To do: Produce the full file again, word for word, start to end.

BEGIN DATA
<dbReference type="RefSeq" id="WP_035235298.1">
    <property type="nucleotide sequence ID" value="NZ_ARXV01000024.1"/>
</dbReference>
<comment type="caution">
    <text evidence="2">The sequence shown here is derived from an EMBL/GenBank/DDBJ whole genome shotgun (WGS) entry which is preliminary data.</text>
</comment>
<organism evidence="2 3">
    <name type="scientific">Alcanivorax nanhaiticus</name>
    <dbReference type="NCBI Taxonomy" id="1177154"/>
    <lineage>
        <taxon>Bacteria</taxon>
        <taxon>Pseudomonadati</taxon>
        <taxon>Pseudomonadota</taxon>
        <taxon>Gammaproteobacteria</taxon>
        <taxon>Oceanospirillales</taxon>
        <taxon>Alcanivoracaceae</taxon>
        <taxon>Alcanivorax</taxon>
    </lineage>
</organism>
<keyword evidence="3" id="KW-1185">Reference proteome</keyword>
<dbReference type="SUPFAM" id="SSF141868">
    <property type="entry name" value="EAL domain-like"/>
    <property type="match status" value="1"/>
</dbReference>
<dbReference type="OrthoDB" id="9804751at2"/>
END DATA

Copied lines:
<dbReference type="RefSeq" id="WP_035235298.1">
    <property type="nucleotide sequence ID" value="NZ_ARXV01000024.1"/>
</dbReference>
<comment type="caution">
    <text evidence="2">The sequence shown here is derived from an EMBL/GenBank/DDBJ whole genome shotgun (WGS) entry which is preliminary data.</text>
</comment>
<organism evidence="2 3">
    <name type="scientific">Alcanivorax nanhaiticus</name>
    <dbReference type="NCBI Taxonomy" id="1177154"/>
    <lineage>
        <taxon>Bacteria</taxon>
        <taxon>Pseudomonadati</taxon>
        <taxon>Pseudomonadota</taxon>
        <taxon>Gammaproteobacteria</taxon>
        <taxon>Oceanospirillales</taxon>
        <taxon>Alcanivoracaceae</taxon>
        <taxon>Alcanivorax</taxon>
    </lineage>
</organism>
<keyword evidence="3" id="KW-1185">Reference proteome</keyword>
<dbReference type="SUPFAM" id="SSF141868">
    <property type="entry name" value="EAL domain-like"/>
    <property type="match status" value="1"/>
</dbReference>
<dbReference type="OrthoDB" id="9804751at2"/>